The Supreme Court on Friday asked the government to find ways to resolve the cash crunch issue without prejudice to the larger goals of demonetisation and report back to the court on December 14.
A Bench of Chief Justice of India T.S. Thakur and Justices A.M. Khanwilkar and D.Y. Chandrachud was hearing a clutch of public interest litigation (PIL) pleas challenging the demonetisation scheme.
At one point during the hearing, the Supreme Court asked Attorney-General Mukul Rohatgi, appearing for the Centre, whether demonetisation was a planned move or done on an “impulse.”
“Was there any application of mind as to how much money will come in and how much you need to print?” Chief Justice Thakur asked.
“Of course there was a plan. Our expectation was for Rs. 10 to 11 lakh crore to come into the system... now it has been reduced to a trickle. We cannot reach our objectives to weed out black money, counterfeit currency and fight terror without demonetisation. There has to be some inconveniences,” Mr. Rohatgi replied.
Real motives questioned
He said the government was not “just sitting back” and had introduced several digital incentives to alleviate public suffering.
He denied submissions that 91 people died in the aftermath of demonetisation, saying it was political propaganda. He questioned the real motives behind the PIL pleas “filed by lawyers and district co-operative societies.”
“Ninety-one deaths do not occur when people do not have money,” Mr. Rohatgi said.
Senior advocate P. Chidambaram, appearing for one of the 32 petitioners, asked how a family can subsist on Rs. 2,000 a week in a place like Delhi. He said “each bank has its own rule about the amount that can be withdrawn.”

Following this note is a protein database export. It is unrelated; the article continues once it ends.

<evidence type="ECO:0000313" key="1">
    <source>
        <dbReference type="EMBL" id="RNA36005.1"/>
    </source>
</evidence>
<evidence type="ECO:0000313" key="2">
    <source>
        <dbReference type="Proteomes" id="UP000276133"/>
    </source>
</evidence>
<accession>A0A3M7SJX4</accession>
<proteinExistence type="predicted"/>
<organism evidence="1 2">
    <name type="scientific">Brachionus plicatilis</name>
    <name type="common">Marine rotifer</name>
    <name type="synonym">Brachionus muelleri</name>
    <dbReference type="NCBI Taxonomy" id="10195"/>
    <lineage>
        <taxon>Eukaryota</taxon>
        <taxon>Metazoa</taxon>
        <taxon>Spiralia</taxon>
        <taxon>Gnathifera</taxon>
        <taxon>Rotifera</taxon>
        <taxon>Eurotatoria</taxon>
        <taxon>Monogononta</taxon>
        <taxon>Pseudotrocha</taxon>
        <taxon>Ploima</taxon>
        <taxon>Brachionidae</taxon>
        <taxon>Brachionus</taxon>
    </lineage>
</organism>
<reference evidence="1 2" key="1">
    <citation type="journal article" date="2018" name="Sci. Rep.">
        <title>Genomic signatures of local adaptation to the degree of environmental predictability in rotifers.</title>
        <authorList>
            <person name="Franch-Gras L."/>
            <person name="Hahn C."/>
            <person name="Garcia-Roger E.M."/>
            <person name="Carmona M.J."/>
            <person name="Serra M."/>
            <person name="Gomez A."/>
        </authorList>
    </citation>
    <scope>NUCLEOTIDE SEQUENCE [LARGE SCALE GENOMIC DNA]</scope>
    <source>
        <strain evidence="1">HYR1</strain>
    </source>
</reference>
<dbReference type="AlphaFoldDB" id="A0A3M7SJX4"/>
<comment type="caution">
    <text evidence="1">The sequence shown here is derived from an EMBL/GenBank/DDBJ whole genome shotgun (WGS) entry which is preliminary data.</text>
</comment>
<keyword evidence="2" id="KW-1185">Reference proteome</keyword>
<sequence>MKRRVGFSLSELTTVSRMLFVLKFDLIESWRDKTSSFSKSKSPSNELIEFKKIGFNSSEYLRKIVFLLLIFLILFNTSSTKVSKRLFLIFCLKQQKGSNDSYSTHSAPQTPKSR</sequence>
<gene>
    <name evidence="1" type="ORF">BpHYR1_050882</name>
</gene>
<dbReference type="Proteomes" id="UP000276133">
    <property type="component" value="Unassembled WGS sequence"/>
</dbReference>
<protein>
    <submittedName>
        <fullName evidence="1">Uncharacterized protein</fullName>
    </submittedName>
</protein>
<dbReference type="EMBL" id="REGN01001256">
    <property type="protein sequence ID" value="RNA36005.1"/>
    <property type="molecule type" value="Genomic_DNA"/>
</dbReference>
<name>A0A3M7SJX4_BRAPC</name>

Mr. Rohatgi countered that each member of a family can withdraw up to Rs. 24,000 a week. “How much more does a family need to spend in a week?” he asked.
“Not every member of a family will have a bank account. There may be cases of one bank account operated by a family of five. Banks run dry in half a day. Only 35 percent ATMs have some money. In the seven Northeastern States, there are only some 5,000 odd ATMs... a family must be allowed to withdraw its own money,” Mr. Chidambaram responded to the AG.
Mr. Chidambaram said the government seems to have no other option now but to “ration money.” He said demonetised notes of Rs. 500 and Rs. 1,000 worth approximately Rs. 12 lakh crore were deposited back into the banking system. However, in contrast, only Rs. three lakh crore new notes were in circulation.
He said there were four mints — two owned by the RBI and two by the government — churning out a capacity Rs. three crore new notes a month. A note-for-note replacement would take at least six months.
Mr. Chidambaram compared the new Rs. 2,000 bank notes to “Monopoly money.”